knnwn hlln iitinut n venr lie wa nmr.
red. she said, but her mother had no ob-
Jectlon to her going out with him oc-
caslonull . ll called for her at about
,-'; , "'-- .und
linck and inde Into Van Cortlandt Park
n..lnil. 1 . .. . n,l . U .l.l
for a short distance
Dllworth's wife nnd son recently de-
parteu inun .tmnici.iir tor a msii to ner
... ,.. ami t-.mi Ti,i. H..ti. t
Kansas City One of Dllworth' neigh-
bors In Montcla r. notliled of the tragedy
early this morning, remarked
"That I a remarkable coincidence.
Only a few das ago I was talking to f
him and he mentioned that his father
had been killed In a fight with thieve."
0. W. PERKINS ON JURY.
v un .. n. i orieiyoo will Aid
Coroner In llnlldlna- Cnllanse Case.
. . nf f , Includlnrr
W. Perkln and Ueorge It. Cor-
M , , , f i'.,
VH' rK1,av Into ti e lea h of wo I
"c.k lavers tl o recent coC'e of a '
, Htn "br "k building unTer constr.ie
, . rMa'r ' v"nu'i "Bm, 18m itrel-t
T "iron" '
coroner William .1 Flvnn M ve.ter. .
day that every phase of tho building
cvillnpse, a a result of which six per- ,
sons are charged with manslaughter, will '
he looked Into. Testimony will be given
l.v members of the Munlelnal civil Her
Mce Commission. The Coroner Is curious
to learn what kind of men the Iron In-
spectors. whose salary I, only 11,200 a
venr. are. and bow evtennlee l thele I
'nr' nre- n"rt extensive is their
technical knowledge. A reorganization
"' ron!C Building Department Is
ONLY 1,446 IN 8IN0 SING.
It I the Smallest .Vnmher In Many
Ossinino, Sept. S. Sing Sine; Prison
has Ita lowest population In many years.
Them are only twelve prisoners In the
death house, the smallest number since
September 1, 19H. Thero are only
1,1 i B prleoners. This makes It poselhlo
for each convict tn have a cell to him
self, which has heretofore been Impos
sible. The changes are laid to the recent
management of Warden Osborne, who
has been engaged lately In transferring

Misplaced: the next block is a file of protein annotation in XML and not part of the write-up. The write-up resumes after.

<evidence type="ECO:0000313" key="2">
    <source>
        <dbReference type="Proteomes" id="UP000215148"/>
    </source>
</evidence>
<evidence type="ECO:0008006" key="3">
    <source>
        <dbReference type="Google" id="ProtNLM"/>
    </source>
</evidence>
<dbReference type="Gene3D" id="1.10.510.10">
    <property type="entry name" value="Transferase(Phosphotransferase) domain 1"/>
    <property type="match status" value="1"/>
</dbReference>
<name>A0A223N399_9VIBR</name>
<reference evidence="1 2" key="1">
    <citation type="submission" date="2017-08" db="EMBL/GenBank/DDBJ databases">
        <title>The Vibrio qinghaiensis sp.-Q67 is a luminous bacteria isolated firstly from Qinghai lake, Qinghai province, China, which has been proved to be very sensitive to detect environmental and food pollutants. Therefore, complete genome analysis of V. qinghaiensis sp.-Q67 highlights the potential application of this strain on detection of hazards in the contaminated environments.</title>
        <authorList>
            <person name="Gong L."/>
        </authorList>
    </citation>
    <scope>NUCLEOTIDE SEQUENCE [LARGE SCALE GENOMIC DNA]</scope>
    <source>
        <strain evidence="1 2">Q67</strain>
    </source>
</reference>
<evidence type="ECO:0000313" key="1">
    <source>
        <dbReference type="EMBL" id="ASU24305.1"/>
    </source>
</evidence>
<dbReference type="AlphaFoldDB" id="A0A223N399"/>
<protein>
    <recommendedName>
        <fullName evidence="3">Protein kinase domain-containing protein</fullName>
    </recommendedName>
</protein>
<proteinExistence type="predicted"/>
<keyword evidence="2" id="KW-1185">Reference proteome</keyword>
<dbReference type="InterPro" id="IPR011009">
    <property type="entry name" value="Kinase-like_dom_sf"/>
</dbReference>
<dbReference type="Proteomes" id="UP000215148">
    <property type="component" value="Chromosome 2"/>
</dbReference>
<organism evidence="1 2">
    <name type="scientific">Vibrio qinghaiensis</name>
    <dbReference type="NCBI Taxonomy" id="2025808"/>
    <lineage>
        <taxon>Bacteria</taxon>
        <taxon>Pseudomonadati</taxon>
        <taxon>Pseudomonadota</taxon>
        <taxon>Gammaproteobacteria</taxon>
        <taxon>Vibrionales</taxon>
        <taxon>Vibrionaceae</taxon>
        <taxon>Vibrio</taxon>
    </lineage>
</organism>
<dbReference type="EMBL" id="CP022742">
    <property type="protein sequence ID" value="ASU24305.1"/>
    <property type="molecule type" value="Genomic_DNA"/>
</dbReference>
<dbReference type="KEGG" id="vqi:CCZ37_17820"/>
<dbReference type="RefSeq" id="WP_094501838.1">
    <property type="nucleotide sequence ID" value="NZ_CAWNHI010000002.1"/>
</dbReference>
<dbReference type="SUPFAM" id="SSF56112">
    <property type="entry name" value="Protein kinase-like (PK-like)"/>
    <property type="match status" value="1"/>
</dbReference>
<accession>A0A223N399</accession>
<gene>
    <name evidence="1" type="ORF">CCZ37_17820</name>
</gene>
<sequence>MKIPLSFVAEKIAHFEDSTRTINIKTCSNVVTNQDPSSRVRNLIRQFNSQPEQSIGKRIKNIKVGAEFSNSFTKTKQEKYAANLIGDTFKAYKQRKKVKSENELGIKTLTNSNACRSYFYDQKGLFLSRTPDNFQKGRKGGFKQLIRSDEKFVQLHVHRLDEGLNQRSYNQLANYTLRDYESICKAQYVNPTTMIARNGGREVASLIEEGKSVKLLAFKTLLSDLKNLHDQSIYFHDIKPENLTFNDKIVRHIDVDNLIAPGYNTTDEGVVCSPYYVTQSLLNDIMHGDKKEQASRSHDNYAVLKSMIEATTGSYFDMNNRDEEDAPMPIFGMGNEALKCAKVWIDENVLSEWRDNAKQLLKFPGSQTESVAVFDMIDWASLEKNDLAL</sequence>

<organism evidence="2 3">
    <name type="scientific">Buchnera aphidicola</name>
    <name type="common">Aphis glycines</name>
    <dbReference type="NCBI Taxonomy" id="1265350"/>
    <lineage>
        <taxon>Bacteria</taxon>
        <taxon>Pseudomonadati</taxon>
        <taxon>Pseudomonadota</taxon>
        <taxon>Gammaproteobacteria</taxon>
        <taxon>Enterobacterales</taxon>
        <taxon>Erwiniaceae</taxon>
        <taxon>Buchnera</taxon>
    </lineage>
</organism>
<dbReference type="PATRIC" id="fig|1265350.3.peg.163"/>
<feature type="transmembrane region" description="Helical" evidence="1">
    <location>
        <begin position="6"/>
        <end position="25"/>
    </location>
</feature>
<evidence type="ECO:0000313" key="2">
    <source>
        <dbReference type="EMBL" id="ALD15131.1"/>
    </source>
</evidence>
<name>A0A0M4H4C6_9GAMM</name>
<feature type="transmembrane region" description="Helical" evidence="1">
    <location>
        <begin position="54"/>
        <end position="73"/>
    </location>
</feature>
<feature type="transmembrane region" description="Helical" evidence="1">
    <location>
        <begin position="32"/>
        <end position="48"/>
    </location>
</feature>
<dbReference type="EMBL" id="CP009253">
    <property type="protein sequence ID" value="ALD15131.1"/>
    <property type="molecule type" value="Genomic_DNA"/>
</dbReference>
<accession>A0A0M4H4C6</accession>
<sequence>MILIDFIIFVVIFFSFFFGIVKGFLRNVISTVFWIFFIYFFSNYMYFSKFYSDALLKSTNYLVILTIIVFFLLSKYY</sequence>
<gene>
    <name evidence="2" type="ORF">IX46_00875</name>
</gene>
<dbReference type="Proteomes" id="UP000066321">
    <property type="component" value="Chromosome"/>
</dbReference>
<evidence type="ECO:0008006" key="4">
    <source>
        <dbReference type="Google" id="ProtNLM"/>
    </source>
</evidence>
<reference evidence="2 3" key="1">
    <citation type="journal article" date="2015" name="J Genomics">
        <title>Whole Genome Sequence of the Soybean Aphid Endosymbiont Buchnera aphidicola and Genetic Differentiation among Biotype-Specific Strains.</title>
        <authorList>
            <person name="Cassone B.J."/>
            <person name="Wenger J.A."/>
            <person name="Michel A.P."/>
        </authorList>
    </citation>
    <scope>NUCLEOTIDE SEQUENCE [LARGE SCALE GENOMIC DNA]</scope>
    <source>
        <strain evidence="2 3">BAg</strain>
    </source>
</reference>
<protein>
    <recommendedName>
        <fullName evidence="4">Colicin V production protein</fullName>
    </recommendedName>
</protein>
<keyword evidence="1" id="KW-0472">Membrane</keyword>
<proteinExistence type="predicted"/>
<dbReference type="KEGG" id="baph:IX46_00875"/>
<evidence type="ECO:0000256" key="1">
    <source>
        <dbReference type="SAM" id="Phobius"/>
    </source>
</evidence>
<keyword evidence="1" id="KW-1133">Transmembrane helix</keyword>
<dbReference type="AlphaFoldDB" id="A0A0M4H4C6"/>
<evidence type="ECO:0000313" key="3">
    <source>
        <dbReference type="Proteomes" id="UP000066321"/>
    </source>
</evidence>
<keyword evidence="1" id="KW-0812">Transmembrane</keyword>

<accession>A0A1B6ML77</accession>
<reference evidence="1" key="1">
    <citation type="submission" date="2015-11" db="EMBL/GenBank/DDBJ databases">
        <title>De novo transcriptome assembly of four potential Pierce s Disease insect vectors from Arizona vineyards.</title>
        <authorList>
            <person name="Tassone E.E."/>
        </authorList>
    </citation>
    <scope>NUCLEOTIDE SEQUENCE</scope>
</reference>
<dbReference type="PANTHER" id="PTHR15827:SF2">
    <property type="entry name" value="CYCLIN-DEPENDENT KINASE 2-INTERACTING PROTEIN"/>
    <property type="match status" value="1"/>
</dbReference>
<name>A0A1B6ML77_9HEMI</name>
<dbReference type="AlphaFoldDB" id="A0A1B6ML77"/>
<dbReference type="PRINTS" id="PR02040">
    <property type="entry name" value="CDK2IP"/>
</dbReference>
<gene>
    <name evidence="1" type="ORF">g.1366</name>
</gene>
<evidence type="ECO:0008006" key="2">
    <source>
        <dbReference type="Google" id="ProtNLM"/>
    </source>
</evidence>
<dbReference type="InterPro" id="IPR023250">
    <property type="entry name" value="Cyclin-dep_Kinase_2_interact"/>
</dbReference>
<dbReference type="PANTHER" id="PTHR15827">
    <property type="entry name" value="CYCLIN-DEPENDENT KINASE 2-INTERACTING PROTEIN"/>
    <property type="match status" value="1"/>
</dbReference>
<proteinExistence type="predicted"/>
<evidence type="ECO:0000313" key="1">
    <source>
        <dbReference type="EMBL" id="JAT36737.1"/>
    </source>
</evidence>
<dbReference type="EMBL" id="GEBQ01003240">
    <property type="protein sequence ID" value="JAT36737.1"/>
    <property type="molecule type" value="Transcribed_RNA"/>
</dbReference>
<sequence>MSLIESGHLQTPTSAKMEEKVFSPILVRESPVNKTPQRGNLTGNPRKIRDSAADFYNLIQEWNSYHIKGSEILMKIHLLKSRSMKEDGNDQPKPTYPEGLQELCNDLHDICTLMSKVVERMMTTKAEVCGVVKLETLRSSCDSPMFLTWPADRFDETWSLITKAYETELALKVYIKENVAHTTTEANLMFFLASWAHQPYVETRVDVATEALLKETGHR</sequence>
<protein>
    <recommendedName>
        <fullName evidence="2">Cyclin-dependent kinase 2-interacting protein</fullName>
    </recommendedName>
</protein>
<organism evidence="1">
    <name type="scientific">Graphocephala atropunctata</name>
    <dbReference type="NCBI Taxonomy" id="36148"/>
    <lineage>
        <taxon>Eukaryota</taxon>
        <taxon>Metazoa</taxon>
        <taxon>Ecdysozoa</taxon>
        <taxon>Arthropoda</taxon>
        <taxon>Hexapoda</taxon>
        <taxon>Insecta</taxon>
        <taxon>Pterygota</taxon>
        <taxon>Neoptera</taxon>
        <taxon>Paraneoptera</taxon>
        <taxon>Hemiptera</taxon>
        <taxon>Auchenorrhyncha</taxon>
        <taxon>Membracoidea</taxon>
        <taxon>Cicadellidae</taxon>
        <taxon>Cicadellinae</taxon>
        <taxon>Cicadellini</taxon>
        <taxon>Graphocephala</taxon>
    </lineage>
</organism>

large numbers nf prisoners to Comstock
and Clinton prisons, to eliminate tho
overcrowded conditions at Sing tilnf,
gIR ERNEST SHACKLETON,
the Antarctic explorer, who
has just rescued twenty-two
members of his expedition, is
noted for characteristic British
qualities endurance and persist
ence in the face of all perils.
I'h'itu cup right by
ATI I fXUJ UrTAlT 0 I 17170 I
II 11 H 1 1 1 1 1 Ti I llll llM I Till
MW1MJIJ1 Vll UU I UW
UIO 00 PAMD X WTflMO
11 1 II Lk I III III I A M I II PI ft
t Tl.t. rallnroe 1I One.
eues the Party He Left in
eapedltlon. marooned on Elephant lsl-l
and after the sinking of hi ship, the Kn-
durance, has succeeded, lie returned to
this port to-dav with his men safo and
well m board the rescue ship Volcho. 1
The rescue trip was the fourth that I
j rl Shackleton has made After thei
failure of his expedition to the south
pole he with twenty-seven of his crew(
managed io reacn i.iepnnr.i island, in
the South Shetland group, on April IS,
They had left their rhlp, tho Endurance,
flushed and sunk In the Ice floes, and
since the previous October 17 had been
n.htlng tMr way to land In small boat,
Lieut. Shackleton's party were on the
vergo of collapse, so he left twenty-two
men In command of Frank Wild and
with five volunteer set out on April 2
arros the 7Sn miles of sea and Ice
toward South Oeorglii to get n relief ship.
They reached Stromness whaling station
nn Mr' 20' aml ,1,ere ft ,l,,le eighty ton
whaler started back with them for Ele-
Phant Island. Hut the Ice proved too
rormlrtahle ror the small craft, and the
inttempt bad to be abandoned He
i"i'-u "ri ouniicy, raisiana iianas,
. . , ,
"econd Attempt to nesene.
The second attempt at recue was be.
gun June s. when the steamer Institute.
pesc.i lft Montevideo, t'ruguay, stopping
en route at Port Stanley !o pick up the
I r&iuurrr. mii June .j ine attempt was
nnandoned, i.ieut. Shackleton returning
"he pirty CO! within twenty mile of'
"p island with It Imprisoned men, but
could go no further because of the Ini
penetrable Ire. Hut the trip gave ndd